Fabric Strength Testing with a Universal Testing Machine
Textiles, yarn, thread, fabrics, wool, cotton, and other animal and plant-derived fibers are commonly tested to ensure product quality by assessing the performance of materials and making sure they are acceptable towards proper end-use. This blog post will cover certain mechanical testing methods to test fabric and go over the testing standards as well as the recommended equipment.
Measurement Methods of the Mechanical Properties of Fabrics
Tensile testing is the most commonly applied test method for analyzing the mechanical properties of fabric materials. Although the direction of applied force is always in tension, there are a variety of tensile test methods available for capturing the most relevant data for final product usage.
The strip test is a tensile test in which the full width of the test specimen is gripped in the tensile grip jaws of a universal testing machine. During this test, tensile force is applied on the fabric specimen until it ruptures. Mechanical properties to analyze include the force at rupture and the elongation (expressed as percentage) at maximum force and/or at rupture.
Trapezoidal tear is another tear strength test that uses a specimen prepared as an isosceles trapezoid with a small cut on one side. When testing starts and force is applied, the trapezoid tear produces tension along a reasonably defined course such that the tear propagates across the width of the specimen. This test method applies to most fabrics such as woven fabrics, air bag fabrics, blankets, napped, knitted, layered, and pile fabrics.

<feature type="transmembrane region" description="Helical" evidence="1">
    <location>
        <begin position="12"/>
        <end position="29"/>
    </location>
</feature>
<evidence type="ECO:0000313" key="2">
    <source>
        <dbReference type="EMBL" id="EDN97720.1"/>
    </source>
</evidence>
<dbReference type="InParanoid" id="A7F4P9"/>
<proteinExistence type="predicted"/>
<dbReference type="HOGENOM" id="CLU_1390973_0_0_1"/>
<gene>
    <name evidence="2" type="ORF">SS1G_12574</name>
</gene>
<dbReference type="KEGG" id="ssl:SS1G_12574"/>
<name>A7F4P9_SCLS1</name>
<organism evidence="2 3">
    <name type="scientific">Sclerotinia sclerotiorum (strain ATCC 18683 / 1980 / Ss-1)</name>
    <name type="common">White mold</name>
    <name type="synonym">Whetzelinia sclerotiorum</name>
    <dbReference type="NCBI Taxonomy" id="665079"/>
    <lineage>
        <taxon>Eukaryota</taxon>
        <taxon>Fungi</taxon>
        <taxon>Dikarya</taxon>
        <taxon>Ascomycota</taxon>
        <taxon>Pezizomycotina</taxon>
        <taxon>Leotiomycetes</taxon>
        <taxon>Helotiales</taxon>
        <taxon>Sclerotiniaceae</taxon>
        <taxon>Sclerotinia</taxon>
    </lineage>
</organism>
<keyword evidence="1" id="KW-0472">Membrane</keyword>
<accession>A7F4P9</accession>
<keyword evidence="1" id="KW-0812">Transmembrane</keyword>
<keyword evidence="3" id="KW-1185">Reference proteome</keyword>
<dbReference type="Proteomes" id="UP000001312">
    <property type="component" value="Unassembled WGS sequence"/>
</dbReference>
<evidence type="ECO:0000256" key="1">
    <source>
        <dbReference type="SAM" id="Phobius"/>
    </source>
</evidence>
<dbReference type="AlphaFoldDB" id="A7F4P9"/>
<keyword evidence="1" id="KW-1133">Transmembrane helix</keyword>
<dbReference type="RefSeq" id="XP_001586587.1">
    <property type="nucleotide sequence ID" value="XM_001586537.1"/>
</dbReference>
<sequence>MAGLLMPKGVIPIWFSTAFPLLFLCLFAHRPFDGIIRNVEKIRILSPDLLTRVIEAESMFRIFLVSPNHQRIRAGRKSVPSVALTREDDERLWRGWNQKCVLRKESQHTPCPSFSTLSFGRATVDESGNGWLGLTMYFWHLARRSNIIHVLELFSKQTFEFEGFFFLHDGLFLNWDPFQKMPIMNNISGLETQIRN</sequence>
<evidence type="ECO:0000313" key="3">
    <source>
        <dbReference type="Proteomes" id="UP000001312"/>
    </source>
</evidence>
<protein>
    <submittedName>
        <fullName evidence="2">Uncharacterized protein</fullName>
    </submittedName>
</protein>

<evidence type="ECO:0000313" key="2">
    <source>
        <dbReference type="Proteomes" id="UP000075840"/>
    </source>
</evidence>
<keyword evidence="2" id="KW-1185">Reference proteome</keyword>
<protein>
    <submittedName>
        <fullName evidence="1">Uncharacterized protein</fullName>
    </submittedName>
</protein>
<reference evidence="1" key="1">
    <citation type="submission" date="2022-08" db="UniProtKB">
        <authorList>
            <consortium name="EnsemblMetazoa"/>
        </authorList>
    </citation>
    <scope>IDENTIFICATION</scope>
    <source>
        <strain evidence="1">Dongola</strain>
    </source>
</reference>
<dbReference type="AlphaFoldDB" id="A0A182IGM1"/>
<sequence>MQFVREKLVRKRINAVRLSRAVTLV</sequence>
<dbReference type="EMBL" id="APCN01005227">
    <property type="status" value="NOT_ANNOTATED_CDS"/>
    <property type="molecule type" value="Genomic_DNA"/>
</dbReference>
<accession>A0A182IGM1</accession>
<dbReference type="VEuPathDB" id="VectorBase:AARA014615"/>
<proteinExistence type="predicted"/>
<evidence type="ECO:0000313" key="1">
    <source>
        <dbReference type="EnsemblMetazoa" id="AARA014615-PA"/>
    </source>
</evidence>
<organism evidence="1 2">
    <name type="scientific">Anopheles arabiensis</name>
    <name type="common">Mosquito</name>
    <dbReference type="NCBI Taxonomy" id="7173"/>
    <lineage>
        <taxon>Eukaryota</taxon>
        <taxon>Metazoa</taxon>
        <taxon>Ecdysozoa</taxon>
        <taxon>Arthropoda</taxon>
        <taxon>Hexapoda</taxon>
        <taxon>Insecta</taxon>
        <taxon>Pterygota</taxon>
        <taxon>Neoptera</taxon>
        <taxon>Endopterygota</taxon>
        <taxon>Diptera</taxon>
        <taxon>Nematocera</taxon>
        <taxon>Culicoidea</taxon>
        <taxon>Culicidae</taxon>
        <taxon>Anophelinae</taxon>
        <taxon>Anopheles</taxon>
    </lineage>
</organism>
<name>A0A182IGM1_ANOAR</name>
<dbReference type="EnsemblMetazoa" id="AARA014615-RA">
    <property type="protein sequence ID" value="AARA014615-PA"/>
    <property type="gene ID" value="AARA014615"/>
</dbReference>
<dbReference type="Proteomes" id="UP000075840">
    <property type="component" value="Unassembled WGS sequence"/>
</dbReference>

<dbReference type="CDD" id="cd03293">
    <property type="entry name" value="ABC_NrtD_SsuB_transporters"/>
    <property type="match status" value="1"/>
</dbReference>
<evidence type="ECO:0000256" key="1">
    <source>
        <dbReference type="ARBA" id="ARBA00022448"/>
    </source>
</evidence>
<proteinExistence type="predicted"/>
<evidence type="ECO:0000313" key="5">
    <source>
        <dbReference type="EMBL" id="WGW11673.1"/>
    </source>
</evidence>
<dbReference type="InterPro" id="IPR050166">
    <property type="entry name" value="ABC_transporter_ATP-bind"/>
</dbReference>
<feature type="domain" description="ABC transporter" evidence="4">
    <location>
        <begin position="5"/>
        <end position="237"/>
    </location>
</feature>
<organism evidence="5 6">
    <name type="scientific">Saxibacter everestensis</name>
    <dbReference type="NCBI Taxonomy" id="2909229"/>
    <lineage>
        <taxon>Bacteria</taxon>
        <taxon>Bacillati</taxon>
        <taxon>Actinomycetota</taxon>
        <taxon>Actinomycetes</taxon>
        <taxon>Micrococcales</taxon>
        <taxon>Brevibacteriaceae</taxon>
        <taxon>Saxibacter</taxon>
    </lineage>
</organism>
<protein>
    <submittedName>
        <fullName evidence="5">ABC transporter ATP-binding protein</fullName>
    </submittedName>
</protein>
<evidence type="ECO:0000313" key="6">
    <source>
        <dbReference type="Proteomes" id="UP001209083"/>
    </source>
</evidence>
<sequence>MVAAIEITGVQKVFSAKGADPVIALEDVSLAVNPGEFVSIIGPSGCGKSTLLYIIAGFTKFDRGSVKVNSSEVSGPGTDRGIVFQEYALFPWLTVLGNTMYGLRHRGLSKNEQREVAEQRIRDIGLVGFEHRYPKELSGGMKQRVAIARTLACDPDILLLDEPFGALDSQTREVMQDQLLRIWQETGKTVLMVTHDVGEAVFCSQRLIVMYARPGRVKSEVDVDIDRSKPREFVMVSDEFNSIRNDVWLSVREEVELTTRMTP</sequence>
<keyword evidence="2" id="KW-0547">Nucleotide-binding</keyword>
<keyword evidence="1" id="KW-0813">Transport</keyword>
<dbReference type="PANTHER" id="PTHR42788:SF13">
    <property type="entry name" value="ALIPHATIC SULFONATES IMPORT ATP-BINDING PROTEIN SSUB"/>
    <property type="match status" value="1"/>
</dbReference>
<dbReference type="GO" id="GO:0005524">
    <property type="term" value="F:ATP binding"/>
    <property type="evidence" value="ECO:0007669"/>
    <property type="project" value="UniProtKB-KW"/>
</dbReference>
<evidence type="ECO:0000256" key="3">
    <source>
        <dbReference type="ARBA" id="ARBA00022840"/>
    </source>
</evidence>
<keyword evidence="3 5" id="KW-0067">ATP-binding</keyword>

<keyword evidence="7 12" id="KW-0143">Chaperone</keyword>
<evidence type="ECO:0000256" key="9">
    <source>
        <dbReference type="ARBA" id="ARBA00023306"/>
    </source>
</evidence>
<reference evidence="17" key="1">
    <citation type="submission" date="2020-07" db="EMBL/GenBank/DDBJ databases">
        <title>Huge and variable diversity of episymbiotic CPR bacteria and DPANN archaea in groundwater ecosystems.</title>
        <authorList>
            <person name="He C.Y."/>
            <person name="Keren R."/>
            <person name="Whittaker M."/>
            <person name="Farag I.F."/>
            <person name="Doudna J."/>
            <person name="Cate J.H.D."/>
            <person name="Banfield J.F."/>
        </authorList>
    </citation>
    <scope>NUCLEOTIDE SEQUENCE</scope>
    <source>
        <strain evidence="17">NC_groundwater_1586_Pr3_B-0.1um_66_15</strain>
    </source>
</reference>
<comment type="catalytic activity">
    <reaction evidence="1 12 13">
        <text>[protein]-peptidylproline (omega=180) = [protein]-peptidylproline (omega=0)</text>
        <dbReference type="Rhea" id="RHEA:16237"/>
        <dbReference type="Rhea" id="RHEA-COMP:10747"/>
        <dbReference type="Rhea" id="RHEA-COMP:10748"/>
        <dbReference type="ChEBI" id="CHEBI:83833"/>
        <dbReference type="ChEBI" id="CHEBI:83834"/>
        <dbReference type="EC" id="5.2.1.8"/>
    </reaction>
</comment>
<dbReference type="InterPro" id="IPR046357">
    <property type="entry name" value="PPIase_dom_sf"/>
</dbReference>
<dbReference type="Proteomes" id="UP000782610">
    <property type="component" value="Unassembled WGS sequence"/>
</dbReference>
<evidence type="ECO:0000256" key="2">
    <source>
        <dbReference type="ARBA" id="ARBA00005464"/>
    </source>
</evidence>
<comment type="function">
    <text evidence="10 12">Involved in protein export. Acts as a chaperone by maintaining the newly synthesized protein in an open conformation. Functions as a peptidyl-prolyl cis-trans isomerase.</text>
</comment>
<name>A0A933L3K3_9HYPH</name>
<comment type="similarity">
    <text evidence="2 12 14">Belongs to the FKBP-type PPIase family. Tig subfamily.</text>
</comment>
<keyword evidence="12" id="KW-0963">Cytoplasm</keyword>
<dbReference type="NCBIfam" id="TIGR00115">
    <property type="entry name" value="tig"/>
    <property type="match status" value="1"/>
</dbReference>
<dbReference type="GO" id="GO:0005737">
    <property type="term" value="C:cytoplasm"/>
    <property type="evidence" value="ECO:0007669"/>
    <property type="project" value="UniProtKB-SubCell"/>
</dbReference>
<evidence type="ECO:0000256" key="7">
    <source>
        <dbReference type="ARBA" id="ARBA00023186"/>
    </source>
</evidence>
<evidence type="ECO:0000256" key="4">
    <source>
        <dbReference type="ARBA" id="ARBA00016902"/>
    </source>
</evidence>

Adhesion Coating Testing
Adhesion coating testing is applicable to fabrics with an adhesive coating compound applied, forming a chemical bond between the adhesive and the fabric material. The bond strength that is created between the coating compound and the fabric material can be measured running adhesion coating tests. If the adhesion is not strong enough, seam strength will decrease. If adhesion is too strong, problems may arise as tear strength will be affected. Standards outlining the minimum required criteria for specific fabric constructions can be used to ensure both the seam and tear strength are acceptable.
Puncture testing of fabric specimens determines the strength of a material by measuring the force required to penetrate the specimen. Contact with sharp edged objects in a real-world scenario is simulated by the use of puncture fixtures. Puncture fixtures are often used in the tensile direction but may also be used in the compressive direction. In order to calculate the specimen puncture resistance, the specimen is first stretched and placed on the ring clamp mechanism of the puncture fixture. Load is then applied by the puncture probe until specimen rupture.